The Good Soldier | Study Guide

Ford Madox Ford

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The Good Soldier | Part 3, Chapter 5 | Summary

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Summary

John Dowell talks next about Edward Ashburnham's time in Burma. After Edward's dalliance with La Dolciquita, Leonora Ashburnham had to take their finances into her own hands. She paid off his debts, put up the English manor for rent, and had Edward transferred to Burma. While stationed there, Edward began an affair with Mrs. Basil, who was "very, very kind to him." Major Basil found out about the affair and began blackmailing Edward. After the Basils moved, Edward started up with Maisie Maidan. He asked Leonora if they could take Maisie Maidan with them to Nauheim, and she told him it had already been arranged. Leonora tells Edward to resign as a soldier, and they can return to their manor home with as much money as they had before his affair with La Dolciquita. This is Leonora's "great achievement." Edward tells her she is "the finest woman in the world." Leonora has made her peace with Edward's amusing himself with other women, and she thought if she indulged his "vanities" she "could arouse his love." While John states, "Edward and Leonora had noble natures," he also says outrageous things about them, including "it would have done [Edward] a great deal of good to get killed."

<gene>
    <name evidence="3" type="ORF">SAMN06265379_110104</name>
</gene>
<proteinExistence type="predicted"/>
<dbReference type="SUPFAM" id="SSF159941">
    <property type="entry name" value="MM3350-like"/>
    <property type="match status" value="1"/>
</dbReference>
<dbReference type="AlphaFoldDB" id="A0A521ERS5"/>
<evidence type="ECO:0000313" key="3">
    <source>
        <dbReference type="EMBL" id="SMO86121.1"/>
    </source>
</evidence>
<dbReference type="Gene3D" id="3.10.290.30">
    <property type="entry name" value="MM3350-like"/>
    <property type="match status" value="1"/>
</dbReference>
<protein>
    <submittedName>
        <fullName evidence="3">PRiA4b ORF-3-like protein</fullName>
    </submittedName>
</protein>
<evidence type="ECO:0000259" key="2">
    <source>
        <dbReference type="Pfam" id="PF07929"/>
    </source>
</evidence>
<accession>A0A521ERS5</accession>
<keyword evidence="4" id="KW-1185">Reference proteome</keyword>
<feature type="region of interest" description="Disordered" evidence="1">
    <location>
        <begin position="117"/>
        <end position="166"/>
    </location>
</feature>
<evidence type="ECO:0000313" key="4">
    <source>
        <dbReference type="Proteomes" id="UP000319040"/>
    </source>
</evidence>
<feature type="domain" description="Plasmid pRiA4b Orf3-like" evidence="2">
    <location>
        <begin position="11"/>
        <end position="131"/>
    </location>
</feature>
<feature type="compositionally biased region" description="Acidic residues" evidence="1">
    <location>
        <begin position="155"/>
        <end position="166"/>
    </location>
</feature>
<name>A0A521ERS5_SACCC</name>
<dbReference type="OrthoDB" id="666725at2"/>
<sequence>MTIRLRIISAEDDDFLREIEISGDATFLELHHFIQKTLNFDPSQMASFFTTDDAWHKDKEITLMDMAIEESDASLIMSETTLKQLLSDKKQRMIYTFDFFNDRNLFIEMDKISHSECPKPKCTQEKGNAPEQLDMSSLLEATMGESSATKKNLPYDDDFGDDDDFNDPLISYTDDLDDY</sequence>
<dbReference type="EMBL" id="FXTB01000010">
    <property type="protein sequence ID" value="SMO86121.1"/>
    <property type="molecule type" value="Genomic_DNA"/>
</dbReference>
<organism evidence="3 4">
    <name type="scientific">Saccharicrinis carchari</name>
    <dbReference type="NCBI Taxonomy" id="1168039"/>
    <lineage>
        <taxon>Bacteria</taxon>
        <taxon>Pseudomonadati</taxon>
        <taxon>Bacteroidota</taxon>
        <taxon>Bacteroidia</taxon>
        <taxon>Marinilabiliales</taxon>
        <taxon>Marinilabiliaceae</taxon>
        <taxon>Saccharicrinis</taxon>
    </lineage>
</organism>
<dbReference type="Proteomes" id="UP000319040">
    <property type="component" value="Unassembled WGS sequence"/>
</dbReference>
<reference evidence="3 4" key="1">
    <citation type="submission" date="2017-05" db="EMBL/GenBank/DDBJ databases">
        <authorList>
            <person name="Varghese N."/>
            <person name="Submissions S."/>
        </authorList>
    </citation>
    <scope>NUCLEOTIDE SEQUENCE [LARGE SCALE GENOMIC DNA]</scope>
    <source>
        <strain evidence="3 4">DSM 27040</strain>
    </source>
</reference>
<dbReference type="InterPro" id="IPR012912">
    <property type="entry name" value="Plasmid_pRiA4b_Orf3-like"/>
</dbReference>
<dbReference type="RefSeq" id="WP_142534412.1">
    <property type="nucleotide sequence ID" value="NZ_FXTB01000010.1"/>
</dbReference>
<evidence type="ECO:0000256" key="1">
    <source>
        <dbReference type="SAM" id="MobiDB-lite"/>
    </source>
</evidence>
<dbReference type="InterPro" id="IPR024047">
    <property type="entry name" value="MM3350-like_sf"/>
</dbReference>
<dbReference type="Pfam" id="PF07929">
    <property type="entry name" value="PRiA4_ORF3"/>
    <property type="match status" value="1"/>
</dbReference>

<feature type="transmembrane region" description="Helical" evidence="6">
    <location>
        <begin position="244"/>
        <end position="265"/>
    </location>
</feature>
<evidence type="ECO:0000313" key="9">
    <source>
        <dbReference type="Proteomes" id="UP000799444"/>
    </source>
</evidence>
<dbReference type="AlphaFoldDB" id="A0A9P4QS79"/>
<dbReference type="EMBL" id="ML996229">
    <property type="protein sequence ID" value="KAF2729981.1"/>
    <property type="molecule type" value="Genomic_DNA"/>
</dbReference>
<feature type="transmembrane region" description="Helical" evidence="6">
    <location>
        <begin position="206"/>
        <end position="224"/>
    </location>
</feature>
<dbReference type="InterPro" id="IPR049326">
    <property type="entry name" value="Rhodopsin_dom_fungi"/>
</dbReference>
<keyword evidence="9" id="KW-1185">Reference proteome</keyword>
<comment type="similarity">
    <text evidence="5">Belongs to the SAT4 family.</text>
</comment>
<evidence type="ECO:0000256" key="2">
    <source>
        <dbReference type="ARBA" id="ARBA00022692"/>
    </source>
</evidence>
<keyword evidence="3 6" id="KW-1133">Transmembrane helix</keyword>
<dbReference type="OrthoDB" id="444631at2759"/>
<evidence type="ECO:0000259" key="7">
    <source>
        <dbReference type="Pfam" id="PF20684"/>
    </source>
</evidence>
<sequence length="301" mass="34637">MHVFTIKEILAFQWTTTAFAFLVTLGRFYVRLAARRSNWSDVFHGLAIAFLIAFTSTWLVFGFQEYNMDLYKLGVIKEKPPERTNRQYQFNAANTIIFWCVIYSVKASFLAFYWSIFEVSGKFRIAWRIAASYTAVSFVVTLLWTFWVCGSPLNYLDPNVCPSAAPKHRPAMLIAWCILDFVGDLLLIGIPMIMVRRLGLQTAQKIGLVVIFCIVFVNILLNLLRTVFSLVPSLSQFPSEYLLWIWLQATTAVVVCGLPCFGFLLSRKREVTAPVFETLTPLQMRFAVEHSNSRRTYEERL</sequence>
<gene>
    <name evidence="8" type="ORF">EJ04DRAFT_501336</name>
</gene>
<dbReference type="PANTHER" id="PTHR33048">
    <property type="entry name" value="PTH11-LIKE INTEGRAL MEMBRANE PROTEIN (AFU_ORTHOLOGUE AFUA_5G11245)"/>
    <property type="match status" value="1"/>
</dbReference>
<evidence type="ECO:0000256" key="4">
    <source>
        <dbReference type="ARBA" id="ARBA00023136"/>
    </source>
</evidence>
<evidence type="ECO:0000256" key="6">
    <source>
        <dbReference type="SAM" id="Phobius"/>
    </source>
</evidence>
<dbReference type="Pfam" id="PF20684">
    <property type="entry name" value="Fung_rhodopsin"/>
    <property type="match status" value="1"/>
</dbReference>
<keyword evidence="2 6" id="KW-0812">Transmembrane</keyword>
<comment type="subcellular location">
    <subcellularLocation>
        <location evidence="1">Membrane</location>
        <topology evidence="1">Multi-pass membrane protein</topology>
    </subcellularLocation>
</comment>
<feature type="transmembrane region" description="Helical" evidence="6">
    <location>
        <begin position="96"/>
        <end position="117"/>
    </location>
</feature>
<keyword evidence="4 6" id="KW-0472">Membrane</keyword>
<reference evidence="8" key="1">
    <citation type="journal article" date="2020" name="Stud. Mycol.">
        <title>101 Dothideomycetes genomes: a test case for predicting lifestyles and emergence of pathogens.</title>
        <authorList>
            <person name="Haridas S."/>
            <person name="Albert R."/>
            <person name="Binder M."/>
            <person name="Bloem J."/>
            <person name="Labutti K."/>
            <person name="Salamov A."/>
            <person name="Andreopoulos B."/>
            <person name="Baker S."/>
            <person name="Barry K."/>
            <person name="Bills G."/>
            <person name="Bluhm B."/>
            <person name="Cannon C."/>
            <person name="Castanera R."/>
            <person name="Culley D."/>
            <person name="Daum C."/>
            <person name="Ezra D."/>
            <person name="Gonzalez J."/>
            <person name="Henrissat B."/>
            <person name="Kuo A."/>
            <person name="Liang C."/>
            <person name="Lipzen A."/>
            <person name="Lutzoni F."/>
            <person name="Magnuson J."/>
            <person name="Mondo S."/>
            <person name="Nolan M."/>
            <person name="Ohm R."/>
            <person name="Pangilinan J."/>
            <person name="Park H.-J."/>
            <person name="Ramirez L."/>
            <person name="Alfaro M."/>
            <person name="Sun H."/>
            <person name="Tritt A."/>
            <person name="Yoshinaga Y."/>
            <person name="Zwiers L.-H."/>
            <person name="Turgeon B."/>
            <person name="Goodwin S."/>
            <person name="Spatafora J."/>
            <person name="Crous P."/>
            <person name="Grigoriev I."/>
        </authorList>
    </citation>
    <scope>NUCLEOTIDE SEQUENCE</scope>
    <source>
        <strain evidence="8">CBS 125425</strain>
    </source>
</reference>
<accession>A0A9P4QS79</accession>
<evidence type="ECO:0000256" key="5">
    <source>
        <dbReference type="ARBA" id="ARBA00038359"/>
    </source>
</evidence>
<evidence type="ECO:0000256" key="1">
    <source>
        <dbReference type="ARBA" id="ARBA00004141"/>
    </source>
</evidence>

Analysis

At this point John has finished a more or less linear account of Edward's affairs before Florence. With this history, he attempts to show "there is not even any villain in the story" but that everyone was just doing the best they could with the hand they were dealt. As he previously mentioned, Leonora and Edward are not financially compatible. Edward wants to spend it and be generous with it, while Leonora wants to scrimp and save. But Leonora finally realizes that the way to Edward's heart is not by micromanaging him but by letting him be what he perceives as gallant and generous. John even insinuates that the two might have found their way back to each other if it had not been for Florence. Finally, John continues to give mixed messages about his feelings toward Edward, showing how much the tension between illusion and reality is conflicting John.

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